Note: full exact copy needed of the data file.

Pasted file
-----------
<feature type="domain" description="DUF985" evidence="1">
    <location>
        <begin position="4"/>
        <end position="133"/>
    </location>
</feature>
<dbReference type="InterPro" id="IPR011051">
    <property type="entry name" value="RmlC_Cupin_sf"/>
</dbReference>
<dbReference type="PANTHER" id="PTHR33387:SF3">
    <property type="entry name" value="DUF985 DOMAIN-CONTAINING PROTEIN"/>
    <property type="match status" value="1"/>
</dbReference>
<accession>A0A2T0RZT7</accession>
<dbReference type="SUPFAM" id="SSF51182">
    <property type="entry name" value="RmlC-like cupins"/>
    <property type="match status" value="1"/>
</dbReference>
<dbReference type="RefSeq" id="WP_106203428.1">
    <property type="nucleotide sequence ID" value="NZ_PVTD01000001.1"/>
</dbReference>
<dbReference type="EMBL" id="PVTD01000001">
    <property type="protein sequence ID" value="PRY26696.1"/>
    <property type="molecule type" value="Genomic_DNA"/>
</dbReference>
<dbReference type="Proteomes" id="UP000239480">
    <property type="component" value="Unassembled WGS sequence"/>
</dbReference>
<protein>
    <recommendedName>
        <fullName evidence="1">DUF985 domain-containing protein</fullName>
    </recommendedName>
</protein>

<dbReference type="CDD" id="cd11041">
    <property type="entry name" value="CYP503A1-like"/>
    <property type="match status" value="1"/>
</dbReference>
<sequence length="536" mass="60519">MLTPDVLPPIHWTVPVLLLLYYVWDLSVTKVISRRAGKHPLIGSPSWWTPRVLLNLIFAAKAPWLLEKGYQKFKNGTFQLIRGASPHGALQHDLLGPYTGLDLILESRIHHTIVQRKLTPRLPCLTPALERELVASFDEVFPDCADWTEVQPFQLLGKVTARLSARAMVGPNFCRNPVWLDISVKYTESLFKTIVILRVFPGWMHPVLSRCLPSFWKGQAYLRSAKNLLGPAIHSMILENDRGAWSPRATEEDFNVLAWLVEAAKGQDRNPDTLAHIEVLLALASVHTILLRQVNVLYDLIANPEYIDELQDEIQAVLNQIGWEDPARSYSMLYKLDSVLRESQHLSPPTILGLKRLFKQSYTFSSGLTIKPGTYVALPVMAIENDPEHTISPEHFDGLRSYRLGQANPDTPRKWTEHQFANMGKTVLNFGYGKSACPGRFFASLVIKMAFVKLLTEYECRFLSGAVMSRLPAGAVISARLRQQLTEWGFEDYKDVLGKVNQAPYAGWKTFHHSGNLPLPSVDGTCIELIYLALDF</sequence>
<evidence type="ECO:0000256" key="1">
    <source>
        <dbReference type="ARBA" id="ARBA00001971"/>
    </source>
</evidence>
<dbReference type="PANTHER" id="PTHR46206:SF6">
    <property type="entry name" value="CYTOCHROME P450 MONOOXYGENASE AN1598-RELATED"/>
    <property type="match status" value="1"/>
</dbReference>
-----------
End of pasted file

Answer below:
<feature type="domain" description="DUF985" evidence="1">
    <location>
        <begin position="4"/>
        <end position="133"/>
    </location>
</feature>
<dbReference type="InterPro" id="IPR011051">
    <property type="entry name" value="RmlC_Cupin_sf"/>
</dbReference>
<dbReference type="PANTHER" id="PTHR33387:SF3">
    <property type="entry name" value="DUF985 DOMAIN-CONTAINING PROTEIN"/>
    <property type="match status" value="1"/>
</dbReference>
<accession>A0A2T0RZT7</accession>
<dbReference type="SUPFAM" id="SSF51182">
    <property type="entry name" value="RmlC-like cupins"/>
    <property type="match status" value="1"/>
</dbReference>
<dbReference type="RefSeq" id="WP_106203428.1">
    <property type="nucleotide sequence ID" value="NZ_PVTD01000001.1"/>
</dbReference>
<dbReference type="EMBL" id="PVTD01000001">
    <property type="protein sequence ID" value="PRY26696.1"/>
    <property type="molecule type" value="Genomic_DNA"/>
</dbReference>
<dbReference type="Proteomes" id="UP000239480">
    <property type="component" value="Unassembled WGS sequence"/>
</dbReference>
<protein>
    <recommendedName>
        <fullName evidence="1">DUF985 domain-containing protein</fullName>
    </recommendedName>
</protein>

<dbReference type="CDD" id="cd11041">
    <property type="entry name" value="CYP503A1-like"/>
    <property type="match status" value="1"/>
</dbReference>
<sequence length="536" mass="60519">MLTPDVLPPIHWTVPVLLLLYYVWDLSVTKVISRRAGKHPLIGSPSWWTPRVLLNLIFAAKAPWLLEKGYQKFKNGTFQLIRGASPHGALQHDLLGPYTGLDLILESRIHHTIVQRKLTPRLPCLTPALERELVASFDEVFPDCADWTEVQPFQLLGKVTARLSARAMVGPNFCRNPVWLDISVKYTESLFKTIVILRVFPGWMHPVLSRCLPSFWKGQAYLRSAKNLLGPAIHSMILENDRGAWSPRATEEDFNVLAWLVEAAKGQDRNPDTLAHIEVLLALASVHTILLRQVNVLYDLIANPEYIDELQDEIQAVLNQIGWEDPARSYSMLYKLDSVLRESQHLSPPTILGLKRLFKQSYTFSSGLTIKPGTYVALPVMAIENDPEHTISPEHFDGLRSYRLGQANPDTPRKWTEHQFANMGKTVLNFGYGKSACPGRFFASLVIKMAFVKLLTEYECRFLSGAVMSRLPAGAVISARLRQQLTEWGFEDYKDVLGKVNQAPYAGWKTFHHSGNLPLPSVDGTCIELIYLALDF</sequence>
<evidence type="ECO:0000256" key="1">
    <source>
        <dbReference type="ARBA" id="ARBA00001971"/>
    </source>
</evidence>
<dbReference type="PANTHER" id="PTHR46206:SF6">
    <property type="entry name" value="CYTOCHROME P450 MONOOXYGENASE AN1598-RELATED"/>
    <property type="match status" value="1"/>
</dbReference>